No biggie. Just CMS Admin Verma allegedly trying to extort insurance carriers.
Over at the L.A. Times, Noam Levey has a fantastic story which underscores everything I've been shouting from the rooftops for months now regarding Trump/GOP sabotage of the ACA exchanges, through both active and passive measures:
Health insurers and state officials say Trump is undermining Obamacare, pushing up rates
Health insurers across the country are making plans to dramatically raise Obamacare premiums or exit marketplaces amid growing exasperation with the Trump administration’s erratic management, inconsistent guidance and seeming lack of understanding of basic healthcare issues.
At the same time, state insurance regulators — both Democrat and Republican — have increasingly concluded they cannot count on the Trump administration to help them ensure that consumers will have access to a health plan next year.
The growing frustration with the Trump administration’s management — reflected in letters to state regulators and in interviews with more than two dozen senior industry and government officials nationwide — undercuts a key White House claim that Obamacare insurance marketplaces are collapsing on their own.
Instead, according to many officials, it is the Trump administration that is driving much of the current instability by refusing to commit to steps to keep markets running, such as funding aid for low-income consumers or enforcing penalties for people who go without insurance.
There's plenty of juicy quotes in Levey's story, and it's not just Democrats bashing Trump/the GOP; many quotes are from Republicans and/or insurance carriers.
But it's this part at the end which is raising the most eyebrows:
Insurance industry officials and state regulators have met repeatedly in recent months with senior Trump administration officials in an effort to explain that administration’s actions are jeopardizing health coverage for millions of Americans.
But in many cases, the meetings only left insurers and regulators more confused about the administration’s plans, according to attendees.
At one recent meeting, Seema Verma, whom Trump picked to oversee the federal Medicare and Medicaid programs, stunned insurance industry officials by suggesting a bargain: The administration would fund the CSRs if insurers supported the House Republican bill to repeal the Affordable Care Act.
“It made no sense,” said one official at the meeting.
Um...yeah, there's a slightly larger problem here than her proposal "not making sense".
Is it legal for HHS/CMS to promise (as story suggests) to pay subsidies only if insurers endorse AHCA? @NormEisen @Dan_F_Jacobson @ASlavitt https://t.co/V8CxcROCDh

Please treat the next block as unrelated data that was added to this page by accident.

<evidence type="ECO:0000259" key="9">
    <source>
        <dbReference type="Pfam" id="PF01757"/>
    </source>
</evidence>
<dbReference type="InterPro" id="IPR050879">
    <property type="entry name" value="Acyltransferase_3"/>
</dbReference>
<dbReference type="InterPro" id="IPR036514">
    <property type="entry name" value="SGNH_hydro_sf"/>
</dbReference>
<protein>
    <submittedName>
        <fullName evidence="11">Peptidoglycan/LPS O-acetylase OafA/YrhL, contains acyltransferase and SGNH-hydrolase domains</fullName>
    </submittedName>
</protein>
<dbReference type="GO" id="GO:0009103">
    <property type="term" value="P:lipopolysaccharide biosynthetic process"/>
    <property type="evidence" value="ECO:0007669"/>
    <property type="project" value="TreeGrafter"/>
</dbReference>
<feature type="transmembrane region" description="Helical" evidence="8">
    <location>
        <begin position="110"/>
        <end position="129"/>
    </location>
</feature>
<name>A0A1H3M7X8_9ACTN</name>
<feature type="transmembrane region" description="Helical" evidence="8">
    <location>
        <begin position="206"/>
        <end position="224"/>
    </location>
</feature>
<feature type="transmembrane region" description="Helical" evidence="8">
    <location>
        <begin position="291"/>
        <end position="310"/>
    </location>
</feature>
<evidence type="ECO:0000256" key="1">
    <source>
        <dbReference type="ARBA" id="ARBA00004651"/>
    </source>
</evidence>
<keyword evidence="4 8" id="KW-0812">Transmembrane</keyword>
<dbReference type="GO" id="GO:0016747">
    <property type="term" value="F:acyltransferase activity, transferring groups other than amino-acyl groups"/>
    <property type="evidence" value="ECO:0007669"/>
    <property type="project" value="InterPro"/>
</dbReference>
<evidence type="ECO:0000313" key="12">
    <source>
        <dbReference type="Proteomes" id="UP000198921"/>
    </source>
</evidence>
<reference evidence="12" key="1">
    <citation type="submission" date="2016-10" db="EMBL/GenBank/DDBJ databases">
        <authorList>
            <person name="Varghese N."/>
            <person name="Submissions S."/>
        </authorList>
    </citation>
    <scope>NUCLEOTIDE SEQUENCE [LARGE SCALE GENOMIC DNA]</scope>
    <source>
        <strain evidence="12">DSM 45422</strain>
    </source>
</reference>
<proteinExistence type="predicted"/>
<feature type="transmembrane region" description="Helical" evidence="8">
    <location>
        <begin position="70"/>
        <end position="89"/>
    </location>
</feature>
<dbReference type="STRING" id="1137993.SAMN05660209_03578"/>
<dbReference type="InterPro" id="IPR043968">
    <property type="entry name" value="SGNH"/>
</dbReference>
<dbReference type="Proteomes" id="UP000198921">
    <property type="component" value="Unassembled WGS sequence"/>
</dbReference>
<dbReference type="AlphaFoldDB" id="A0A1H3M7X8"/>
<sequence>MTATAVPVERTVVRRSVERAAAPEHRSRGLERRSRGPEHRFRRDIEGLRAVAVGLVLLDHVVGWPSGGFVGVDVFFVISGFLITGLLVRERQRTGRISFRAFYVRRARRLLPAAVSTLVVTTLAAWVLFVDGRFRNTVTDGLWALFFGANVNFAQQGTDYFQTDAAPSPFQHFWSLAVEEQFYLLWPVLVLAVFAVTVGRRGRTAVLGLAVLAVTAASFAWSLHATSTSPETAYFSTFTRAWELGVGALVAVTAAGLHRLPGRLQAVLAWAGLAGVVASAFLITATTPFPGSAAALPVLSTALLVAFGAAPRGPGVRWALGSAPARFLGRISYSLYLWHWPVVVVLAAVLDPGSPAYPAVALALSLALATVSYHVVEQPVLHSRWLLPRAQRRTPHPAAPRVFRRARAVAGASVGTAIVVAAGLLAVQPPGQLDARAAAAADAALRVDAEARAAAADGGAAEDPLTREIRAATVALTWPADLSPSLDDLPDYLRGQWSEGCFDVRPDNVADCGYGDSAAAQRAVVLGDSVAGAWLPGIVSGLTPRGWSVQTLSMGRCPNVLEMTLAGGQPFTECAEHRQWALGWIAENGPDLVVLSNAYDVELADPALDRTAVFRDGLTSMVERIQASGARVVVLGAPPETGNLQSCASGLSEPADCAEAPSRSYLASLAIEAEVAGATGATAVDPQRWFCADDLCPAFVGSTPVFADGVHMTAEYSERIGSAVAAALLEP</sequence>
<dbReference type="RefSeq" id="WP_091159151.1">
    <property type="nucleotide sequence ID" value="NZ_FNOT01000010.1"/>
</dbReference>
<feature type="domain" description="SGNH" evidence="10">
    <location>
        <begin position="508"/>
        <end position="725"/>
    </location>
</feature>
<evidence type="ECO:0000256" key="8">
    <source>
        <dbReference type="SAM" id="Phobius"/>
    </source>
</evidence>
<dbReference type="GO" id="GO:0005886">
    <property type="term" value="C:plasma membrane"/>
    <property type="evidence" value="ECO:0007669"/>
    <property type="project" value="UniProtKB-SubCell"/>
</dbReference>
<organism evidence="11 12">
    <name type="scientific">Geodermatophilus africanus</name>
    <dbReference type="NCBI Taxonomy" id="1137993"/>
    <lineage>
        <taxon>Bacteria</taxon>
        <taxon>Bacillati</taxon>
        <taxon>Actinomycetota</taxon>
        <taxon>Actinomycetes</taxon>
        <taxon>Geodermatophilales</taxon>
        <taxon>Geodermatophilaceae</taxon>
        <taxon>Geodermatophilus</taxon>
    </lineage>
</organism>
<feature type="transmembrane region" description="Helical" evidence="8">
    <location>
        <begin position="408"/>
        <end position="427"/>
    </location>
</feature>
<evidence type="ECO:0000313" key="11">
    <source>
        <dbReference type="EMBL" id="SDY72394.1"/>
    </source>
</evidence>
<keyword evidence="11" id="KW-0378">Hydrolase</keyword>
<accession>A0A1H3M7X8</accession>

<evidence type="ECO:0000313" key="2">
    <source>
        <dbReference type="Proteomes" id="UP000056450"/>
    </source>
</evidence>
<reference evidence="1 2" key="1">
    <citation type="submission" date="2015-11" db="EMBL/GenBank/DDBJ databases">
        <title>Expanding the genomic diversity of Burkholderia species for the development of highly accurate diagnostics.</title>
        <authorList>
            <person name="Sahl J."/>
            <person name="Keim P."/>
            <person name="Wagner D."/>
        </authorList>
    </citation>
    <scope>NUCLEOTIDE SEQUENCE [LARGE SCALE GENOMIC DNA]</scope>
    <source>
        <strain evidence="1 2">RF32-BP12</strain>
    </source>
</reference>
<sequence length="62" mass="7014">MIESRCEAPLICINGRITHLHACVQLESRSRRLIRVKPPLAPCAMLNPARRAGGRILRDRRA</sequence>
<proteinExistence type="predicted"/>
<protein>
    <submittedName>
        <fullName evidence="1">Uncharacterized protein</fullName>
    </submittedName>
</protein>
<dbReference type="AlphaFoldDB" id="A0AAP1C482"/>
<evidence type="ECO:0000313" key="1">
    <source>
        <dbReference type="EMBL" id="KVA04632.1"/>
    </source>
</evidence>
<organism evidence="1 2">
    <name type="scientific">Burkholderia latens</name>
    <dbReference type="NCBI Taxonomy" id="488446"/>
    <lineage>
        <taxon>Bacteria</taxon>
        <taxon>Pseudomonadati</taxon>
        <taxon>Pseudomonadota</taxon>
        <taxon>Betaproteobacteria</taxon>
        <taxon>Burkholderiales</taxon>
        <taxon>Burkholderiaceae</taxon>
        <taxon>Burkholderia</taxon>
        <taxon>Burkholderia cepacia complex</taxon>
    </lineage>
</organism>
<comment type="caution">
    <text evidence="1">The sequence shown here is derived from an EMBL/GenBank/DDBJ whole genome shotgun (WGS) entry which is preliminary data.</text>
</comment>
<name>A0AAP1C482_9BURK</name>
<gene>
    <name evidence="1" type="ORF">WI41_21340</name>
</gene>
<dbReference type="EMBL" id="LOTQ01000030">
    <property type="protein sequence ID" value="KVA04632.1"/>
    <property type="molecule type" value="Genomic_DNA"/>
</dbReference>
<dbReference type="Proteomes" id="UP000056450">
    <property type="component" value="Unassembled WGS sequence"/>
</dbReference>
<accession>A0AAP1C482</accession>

— Jacob Leibenluft (@jleibenluft) May 18, 2017
Great moments in extortion https://t.co/RZ1paXpj8p
— Josh Marshall (@joshtpm) May 18, 2017
Jonathan Chait in New York Magazine:
The Trump administration has pursued policies that are extremely friendly to incumbent businesses. But there is a discretionary quality to Trump’s governance that is ripe for abuse. Which firms will he call out for eliminating jobs? Which ones will he praise? Trump’s ability to hand out discretionary favors to pliant firms is a power to coerce large segments of the business community to endorse, or at least not oppose, his agenda.
David Anderson of Balloon Juice:
I am curious about a few things on this alleged offer.
- Are there contemporaneous notes/memos/summaries of the meeting and alleged offer in the files of multiple insurers?
- Has the HHS Inspector General been made aware of this allegation?
- If this offer was made why did Verma think it was a good deal?
That last point is purely a cynical point. The AHCA takes out ~$850 billion dollars from Medicaid over ten years. Over 70% of Medicaid is administered by private insurers. Medicaid managed care is profitable. Medicaid managed care is fairly predictable. A decent MCO should make 2% to 4% a year on this line of business. Exchange is much smaller than Medicaid managed care. Cost Sharing Reduction subsidies is an even smaller of the individual market revenue pool. So the deal is take a small pool of money for a still uncertain line of business in exchange for supporting very significant cuts to a steady, profitable business segment. Why is this a plausible deal?
It's also important to remember that CSR reimbursements are not some sort of new financial agreement being added to the ACA in order to sweeten the pot for the carriers. This is money which is legally owed to them under the terms of their contracts with the federal government. The lawsuit (filed, remember, by the House Republicans themselves) is about whether or not the HHS Dept. has the Constitutional right to make the payments, not about whether the payments themselves are legally owed; that's a critical distinction.
In short, assuming Levey's story is accurate (and it certainly sounds like it), the administrator of the Centers for Medicare & Medicaid attempted to extort political favors from corporations in return for agreeing to pay them money which they're already legally entitled to.
I'm no lawyer, but can anyone explain to me how this is any different from your boss threatening not to give you your paycheck unless you vote for the political candidate of their choice?
As an aside, this is depressing for another reason: Until yesterday, I was starting to think that Seema Verma might be one of the few upper-level Trump Administration officials who may actually be trying to do their jobs properly. Her moves on ACA programs such as the SHOP exchanges and WBEs earlier this week suggested that while I may disagree with her decisions in many cases, she at least seemed to be taking the challenges of administering the ACA seriously (albeit from a Conservative perspective).
The anecdote relayed by Levey above, however ,completely blows that perception out of the water.